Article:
Review: The Joker by Brian Azzarello

everytime the Joker bores you, take another shot!

Drinking game: everytime the story gets predictable, take a shot!

The Joker
Written by Brian Azzarello
Illustrated by Lee Bermejo

While its prestige format and labored art attempt to elevate it beyond a simple cash-in on The Dark Knight, Brian Azzarello’s The Joker is a big disappointment. On the coattails of TDK’s box-office success, we get a Joker story that doesn’t really seem to be about the Joker, even if the slashed smile resembles his cinematic stand-in. The main problem with Azzarello’s story is that he makes the Joker and his criminal aspirations seem so… ordinary. Joker gets released from Arkham (with no explanation as to the how/why) and is obsessed with reestablishing his criminal empire and rebuilding his cash flow by strong-arming the various Gotham gangs headed by familiar super-villains.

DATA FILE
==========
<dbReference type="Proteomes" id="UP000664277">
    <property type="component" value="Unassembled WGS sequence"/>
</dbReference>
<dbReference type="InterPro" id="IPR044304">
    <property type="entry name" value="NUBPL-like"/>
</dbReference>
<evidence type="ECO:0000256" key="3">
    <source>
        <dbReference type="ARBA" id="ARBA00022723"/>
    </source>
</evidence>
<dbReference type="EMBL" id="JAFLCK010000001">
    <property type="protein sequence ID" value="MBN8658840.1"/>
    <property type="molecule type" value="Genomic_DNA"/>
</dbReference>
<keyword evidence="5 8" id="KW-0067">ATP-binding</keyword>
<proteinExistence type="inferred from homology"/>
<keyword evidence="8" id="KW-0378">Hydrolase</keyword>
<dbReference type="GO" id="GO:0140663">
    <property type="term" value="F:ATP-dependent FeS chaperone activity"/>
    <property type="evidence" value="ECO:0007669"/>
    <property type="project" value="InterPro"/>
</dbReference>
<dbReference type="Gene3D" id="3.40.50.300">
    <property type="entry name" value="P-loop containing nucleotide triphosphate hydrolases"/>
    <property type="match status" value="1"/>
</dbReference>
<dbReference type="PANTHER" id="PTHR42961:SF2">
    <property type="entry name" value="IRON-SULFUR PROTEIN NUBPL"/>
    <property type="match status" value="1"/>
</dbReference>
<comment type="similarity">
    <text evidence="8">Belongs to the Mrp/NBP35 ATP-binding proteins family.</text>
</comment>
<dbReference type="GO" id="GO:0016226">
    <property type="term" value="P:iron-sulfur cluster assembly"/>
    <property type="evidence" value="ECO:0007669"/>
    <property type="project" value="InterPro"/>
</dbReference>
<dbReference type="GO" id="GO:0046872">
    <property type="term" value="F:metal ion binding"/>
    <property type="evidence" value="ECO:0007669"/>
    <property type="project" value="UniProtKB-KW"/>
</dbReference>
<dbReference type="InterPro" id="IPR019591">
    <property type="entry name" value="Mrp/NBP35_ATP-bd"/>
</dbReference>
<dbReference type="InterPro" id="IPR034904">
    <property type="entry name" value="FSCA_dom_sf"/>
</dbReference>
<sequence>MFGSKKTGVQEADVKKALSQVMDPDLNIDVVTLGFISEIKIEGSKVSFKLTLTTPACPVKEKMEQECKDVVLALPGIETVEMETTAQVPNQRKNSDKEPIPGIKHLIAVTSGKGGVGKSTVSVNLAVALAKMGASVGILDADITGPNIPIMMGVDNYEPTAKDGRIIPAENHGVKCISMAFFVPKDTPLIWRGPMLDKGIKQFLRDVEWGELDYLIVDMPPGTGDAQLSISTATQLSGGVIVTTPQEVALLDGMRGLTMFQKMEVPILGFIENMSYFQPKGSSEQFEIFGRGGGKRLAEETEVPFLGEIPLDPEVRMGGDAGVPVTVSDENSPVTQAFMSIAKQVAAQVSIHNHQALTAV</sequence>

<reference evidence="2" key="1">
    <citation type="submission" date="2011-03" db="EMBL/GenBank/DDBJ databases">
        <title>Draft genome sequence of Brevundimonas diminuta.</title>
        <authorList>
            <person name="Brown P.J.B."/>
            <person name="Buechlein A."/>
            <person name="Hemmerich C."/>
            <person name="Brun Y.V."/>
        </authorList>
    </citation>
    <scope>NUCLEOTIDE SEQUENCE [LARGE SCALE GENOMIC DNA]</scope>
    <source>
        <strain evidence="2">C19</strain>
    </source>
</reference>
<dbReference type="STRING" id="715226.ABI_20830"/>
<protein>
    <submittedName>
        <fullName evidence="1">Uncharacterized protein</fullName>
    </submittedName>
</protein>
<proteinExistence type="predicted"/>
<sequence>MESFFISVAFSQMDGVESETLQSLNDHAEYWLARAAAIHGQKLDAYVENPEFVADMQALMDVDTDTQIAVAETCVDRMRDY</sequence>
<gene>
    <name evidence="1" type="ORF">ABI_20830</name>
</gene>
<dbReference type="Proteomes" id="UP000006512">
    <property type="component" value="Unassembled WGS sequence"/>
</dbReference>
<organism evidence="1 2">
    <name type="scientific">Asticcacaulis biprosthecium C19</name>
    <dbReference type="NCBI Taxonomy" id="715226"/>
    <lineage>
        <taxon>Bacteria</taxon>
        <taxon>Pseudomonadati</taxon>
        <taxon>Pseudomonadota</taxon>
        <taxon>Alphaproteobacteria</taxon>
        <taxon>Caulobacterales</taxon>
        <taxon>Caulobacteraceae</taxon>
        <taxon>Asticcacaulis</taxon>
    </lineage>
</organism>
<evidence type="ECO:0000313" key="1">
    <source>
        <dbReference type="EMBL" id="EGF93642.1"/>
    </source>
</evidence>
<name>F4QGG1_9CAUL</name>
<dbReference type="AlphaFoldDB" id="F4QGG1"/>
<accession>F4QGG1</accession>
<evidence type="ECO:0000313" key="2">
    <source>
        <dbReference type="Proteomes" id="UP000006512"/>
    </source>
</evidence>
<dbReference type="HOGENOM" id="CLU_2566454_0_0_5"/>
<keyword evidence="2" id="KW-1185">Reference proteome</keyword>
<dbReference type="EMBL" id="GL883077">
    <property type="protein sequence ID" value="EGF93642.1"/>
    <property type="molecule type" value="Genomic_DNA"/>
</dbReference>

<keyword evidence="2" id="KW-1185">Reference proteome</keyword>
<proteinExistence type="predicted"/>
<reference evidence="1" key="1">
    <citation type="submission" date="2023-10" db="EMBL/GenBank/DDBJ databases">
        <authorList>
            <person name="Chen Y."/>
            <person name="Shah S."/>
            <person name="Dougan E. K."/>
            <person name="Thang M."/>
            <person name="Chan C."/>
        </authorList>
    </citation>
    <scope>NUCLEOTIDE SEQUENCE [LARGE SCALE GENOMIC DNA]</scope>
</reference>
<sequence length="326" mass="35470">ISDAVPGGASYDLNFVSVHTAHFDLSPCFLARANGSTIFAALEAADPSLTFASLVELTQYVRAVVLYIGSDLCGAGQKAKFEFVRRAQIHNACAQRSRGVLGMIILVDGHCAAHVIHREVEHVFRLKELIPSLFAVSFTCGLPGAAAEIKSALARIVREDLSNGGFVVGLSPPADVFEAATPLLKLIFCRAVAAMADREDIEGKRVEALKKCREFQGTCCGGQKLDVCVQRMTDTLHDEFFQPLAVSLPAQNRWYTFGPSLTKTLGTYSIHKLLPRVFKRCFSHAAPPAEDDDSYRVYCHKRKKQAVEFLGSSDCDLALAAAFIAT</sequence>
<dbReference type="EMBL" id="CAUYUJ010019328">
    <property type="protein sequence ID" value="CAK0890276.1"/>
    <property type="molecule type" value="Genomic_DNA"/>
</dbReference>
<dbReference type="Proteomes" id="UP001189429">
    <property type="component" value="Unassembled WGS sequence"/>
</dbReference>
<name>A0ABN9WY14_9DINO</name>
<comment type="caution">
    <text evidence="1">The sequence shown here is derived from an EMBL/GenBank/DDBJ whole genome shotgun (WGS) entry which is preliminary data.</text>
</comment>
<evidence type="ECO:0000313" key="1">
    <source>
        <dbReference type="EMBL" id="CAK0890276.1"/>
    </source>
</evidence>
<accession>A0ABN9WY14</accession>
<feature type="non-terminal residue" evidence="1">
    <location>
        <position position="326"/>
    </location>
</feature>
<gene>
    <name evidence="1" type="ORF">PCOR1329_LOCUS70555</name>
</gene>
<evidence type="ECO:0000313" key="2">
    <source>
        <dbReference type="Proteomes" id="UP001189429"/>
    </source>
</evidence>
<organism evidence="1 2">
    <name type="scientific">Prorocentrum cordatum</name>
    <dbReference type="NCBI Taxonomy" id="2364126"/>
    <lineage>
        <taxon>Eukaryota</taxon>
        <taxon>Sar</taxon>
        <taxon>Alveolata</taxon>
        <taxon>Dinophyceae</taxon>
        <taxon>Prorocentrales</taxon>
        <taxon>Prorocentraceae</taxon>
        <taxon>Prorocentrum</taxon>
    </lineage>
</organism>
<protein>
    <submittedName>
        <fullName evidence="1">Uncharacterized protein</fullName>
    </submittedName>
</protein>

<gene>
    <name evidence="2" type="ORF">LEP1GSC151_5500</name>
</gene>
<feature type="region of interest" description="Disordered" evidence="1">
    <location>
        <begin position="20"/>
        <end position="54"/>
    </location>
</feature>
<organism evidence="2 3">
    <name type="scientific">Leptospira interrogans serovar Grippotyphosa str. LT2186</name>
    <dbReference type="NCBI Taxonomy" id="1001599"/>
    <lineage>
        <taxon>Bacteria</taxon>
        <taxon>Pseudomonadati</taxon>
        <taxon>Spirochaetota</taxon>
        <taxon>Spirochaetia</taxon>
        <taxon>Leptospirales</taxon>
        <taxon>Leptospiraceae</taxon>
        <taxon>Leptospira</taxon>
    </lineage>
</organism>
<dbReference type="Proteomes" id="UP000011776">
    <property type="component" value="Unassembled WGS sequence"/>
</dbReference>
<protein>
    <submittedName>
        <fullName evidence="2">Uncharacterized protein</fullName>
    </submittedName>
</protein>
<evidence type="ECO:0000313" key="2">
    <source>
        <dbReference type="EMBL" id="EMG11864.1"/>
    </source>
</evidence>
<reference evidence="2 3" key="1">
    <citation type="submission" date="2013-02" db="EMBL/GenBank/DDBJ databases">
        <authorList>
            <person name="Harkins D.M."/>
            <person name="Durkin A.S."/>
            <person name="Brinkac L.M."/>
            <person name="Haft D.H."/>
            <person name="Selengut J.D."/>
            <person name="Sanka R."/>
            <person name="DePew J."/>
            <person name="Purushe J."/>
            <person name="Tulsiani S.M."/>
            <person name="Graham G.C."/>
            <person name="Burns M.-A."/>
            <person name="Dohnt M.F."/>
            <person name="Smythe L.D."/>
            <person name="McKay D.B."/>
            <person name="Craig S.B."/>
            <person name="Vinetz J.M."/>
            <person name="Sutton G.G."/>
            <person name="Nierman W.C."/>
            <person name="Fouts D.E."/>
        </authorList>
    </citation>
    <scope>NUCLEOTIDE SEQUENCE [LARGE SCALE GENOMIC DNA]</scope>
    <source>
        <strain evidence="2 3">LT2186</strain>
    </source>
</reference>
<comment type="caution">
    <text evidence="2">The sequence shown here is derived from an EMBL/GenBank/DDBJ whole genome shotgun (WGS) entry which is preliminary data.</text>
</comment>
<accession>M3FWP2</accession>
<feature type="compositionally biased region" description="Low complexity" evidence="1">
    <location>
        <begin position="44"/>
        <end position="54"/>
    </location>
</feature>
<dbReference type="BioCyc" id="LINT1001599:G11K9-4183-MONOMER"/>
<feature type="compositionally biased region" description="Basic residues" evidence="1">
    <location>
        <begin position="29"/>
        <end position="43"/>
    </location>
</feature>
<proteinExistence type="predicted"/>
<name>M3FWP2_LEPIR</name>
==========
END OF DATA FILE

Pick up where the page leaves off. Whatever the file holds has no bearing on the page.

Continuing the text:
And really, that’s it. Joker as hard-boiled crime boss is boh-ring, especially through the first person narrative lens of Jonny Frost, whose rise from Joker’s flunky to number 2, is supposed to engage the reader but fails because Jonny is such a cypher and charicature of criminal desires and background.

I generally like Azzarello’s writing okay, and a previous collaboration with 100 Bullets artist Eduardo Risso on Batman: Broken City worked when it attempted to recontextualized Batman’s rogues gallery into more contemporary criminal types. Killer Croc vainly dressed in pimp suits and rocking an iced-out grill?Awesome.

He's got a matching tattoo on the other side.

Riddler's got matching tattoos on his other side...

But in The Joker, similar revisions grate and fall flat. Croc is now just a huge black guy with eczema. Harley Quinn is a voiceless stripper with no agency of her own. And why does the Riddler gangster limp and have shitty tribal-ish tattoos on his exposed navel? No idea, I just know that I don’t like it.